May 21 is Judgment Day, says Christian Group Family Radio

Billboards are popping up around the globe, including in major US and Canadian cities, proclaiming May 21 as Judgment Day.

May 21, 2011 will mark the second coming of Christ, or at least that's what Christian group Family Radio believes in. Photo: John Taylor/Flickr

In case you haven’t heard, the world is going to end on May 21st. The date will mark the second coming of Christ, or at least that’s what one US-based Christian group believes in. Billboards are popping up around the globe, including in major US and Canadian cities, proclaiming May 21 as Judgment Day.

The date was calculated by Harold Camping, the leader of an independent Christian ministry called Family Radio Worldwide, which is based in Oakland, California. Camping’s date is based on his interpretation of the Bible. “Cry mightily unto GOD for HIS mercy,” says one of the mounted signs from Family Radio.

Camping is said to have predicted that date through a series of mathematical calculations and unravelling of codes hidden behind the story of the great flood in the Bible. He was convinced that God gave hints of the doomsday in the scriptures and that it was their job to decode it.

Camping’s group isn’t the only one following Camping’s apocalyptic prediction though. A number of loosely affiliated websites and radio broadcasts have created a movement independent of churches that have organized to proclaim the day as the end of the world.

Billboards, bus stop benches, and travelling caravans of RVs from Bridgeport, Conn. to Little Rock, Ark. are being used to spread the word. Family Radio has sponsored five caravans — groups of three or four vans full of followers who have been traveling the United States passing out fliers since October.

There were nine billboards in South Florida, but the contract has expired on seven, said Family Radio’s Michael Garcia. The network bought 1,200 nationwide and 2,000 overseas. He declined to disclose the cost.

89-year old Camping says the Bible acts as a calendar by which the dates of prophecies can be calculated. “Beyond the shadow of a doubt, May 21 will be the date of the Rapture and the day of judgment,” he said.

While this isn’t the first time that the end of the world has been predicted, there are many believers that will adhere to the date, even if it passes. “It would be like telling the Wright brothers that every other attempt to fly has failed, so you shouldn’t even try,” said Chris McCann, who works with eBible Fellowship.

So, how ‘exactly’ will the world end? Great earthquakes will shake the Earth at 6 p.m. local time (and continue through Oct. 21), and believers will be called to the heavens, Camping has been saying on his radio program.

Camping  points to the numerology in the Bible: “One day is with the Lord as a thousand years and a thousand years is one day.” He said that means that 7,000 years from the great flood is the end of the world.

Camping and Family Radio followers also cite Genesis, which says the flood began on the “17th day of the second month.” Camping said that day is May 21, according to his interpretation of the Jewish calendar.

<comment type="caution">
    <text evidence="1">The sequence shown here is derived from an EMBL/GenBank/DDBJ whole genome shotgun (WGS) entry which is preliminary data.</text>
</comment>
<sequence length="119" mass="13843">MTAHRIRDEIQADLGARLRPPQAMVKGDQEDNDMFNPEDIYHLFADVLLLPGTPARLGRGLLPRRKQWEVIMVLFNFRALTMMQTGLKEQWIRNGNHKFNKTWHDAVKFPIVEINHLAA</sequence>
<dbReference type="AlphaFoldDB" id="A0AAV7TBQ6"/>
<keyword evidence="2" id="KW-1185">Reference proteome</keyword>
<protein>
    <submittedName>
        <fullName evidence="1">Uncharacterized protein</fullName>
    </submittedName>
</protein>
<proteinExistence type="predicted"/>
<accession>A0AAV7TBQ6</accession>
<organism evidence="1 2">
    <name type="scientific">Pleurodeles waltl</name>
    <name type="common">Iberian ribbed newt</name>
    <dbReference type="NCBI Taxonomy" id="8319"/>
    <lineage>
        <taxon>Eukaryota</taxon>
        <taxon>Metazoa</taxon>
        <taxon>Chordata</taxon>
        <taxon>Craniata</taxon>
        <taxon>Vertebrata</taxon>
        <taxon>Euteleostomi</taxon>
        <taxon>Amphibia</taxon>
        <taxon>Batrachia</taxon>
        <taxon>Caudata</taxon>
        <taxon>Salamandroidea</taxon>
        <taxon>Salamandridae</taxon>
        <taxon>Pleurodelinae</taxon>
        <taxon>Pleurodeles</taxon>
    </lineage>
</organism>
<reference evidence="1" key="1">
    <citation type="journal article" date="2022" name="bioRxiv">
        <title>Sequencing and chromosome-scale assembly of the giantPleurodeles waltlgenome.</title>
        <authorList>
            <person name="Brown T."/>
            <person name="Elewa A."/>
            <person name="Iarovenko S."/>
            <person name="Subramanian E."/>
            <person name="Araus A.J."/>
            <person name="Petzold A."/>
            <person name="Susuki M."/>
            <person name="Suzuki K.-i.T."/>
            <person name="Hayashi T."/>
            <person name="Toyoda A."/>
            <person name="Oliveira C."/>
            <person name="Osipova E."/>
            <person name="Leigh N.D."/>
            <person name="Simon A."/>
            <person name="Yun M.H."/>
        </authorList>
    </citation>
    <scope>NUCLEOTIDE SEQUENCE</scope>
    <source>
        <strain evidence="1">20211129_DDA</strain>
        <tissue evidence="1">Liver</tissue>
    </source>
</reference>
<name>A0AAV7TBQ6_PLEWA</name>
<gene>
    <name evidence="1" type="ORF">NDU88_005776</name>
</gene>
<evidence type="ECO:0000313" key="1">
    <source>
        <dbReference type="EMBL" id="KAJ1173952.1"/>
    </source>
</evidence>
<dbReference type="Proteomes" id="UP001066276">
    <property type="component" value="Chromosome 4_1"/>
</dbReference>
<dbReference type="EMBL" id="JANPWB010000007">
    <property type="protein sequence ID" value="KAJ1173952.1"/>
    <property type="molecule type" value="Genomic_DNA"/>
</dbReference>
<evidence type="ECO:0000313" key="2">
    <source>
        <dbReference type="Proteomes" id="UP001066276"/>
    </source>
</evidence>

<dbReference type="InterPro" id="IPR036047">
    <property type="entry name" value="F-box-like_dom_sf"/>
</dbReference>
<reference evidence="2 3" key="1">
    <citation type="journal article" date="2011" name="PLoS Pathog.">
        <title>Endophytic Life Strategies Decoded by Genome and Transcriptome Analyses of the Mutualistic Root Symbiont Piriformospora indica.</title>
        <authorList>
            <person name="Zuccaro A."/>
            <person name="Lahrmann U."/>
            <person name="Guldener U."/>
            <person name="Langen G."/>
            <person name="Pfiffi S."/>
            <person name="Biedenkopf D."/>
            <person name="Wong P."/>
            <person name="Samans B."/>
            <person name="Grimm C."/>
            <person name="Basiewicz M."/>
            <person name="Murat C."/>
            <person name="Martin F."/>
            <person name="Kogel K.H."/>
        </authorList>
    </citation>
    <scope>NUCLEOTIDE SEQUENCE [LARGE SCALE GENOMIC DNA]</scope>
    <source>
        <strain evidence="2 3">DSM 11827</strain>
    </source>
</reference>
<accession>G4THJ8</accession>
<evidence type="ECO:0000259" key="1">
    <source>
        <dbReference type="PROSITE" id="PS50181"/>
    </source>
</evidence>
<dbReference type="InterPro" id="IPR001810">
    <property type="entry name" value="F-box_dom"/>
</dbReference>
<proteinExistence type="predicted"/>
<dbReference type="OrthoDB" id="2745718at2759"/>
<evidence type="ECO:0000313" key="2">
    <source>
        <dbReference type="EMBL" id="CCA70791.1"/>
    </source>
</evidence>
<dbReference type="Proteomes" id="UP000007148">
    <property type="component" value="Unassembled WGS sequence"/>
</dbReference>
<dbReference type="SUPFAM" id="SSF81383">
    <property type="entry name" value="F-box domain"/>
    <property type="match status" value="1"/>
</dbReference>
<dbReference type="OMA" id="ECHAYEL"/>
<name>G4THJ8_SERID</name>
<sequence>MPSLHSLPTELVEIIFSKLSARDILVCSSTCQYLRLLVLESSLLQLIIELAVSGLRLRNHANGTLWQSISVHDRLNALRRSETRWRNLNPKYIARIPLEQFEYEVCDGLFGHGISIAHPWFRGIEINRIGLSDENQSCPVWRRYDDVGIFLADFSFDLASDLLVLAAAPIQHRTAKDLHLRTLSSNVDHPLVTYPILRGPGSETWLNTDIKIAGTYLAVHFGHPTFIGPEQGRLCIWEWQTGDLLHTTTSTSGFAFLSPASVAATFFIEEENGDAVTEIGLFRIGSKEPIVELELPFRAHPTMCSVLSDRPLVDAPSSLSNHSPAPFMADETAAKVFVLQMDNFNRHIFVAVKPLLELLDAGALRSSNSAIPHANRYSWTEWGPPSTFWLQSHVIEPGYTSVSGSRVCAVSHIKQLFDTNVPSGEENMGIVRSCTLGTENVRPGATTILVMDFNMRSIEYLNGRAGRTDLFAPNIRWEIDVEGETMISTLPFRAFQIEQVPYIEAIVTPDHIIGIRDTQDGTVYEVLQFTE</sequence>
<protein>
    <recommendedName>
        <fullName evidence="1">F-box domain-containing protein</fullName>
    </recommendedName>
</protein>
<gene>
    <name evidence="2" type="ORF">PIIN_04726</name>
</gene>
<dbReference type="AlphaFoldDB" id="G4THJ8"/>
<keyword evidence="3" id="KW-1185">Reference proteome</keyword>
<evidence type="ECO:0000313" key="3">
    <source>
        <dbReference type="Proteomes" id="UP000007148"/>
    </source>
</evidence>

But about 17 years ago, Camping also predicted that the world would end in September 6, 1994. When his prediction failed, he said his new prediction in 2011 would definitely come true.

The group, made up of members and volunteers from the US, left their jobs and even their families to travel the world to spread the message.

Kenji Hoffman left his family and his successful job as a mechanic in the US to join the Family Radio crusade around the world. He used his savings to facilitate his trip to the Philippines. He said he believes God has left clear signs that the world is coming to an end.

No one knows how many people believe Judgment Day is right around the corner. But it appears that many became believers in 2009 after turning on Family Radio, a Christian network worth more than $100 million.

A 2010 poll by the Pew Research Center for the People and the Press found that about 41 percent of Americans think Jesus will return before 2050. And some scholars have said the Mayan calendar indicates an end of the world on Dec. 21, 2012.

“I do believe Christ is coming, but I don’t believe we know the time or the hour,” said Warren Gage, dean of faculty at the Knox Theological Seminary in Fort Lauderdale. “I think there’s a very clear scriptural reference that no one knows the time in the end. May 21 is not circled on my calendar. And I’ll be looking forward to Sunday, May 22.”

However, some are having fun with it, such as the Florida Atheists and Secular Humanists, who will mark May 21 with a “Rapture Party” at the Lauderdale Beach Hotel Tiki bar in Lauderdale-by-the-Sea.

“We definitely see a lot of scoffing and mocking,” Ropp said. “But really, we take this as expected. Jesus said when you speak the truth, you’ll be hated.” [via NPR, CBC (CA), The Huff Post and Sun-Sentinel]

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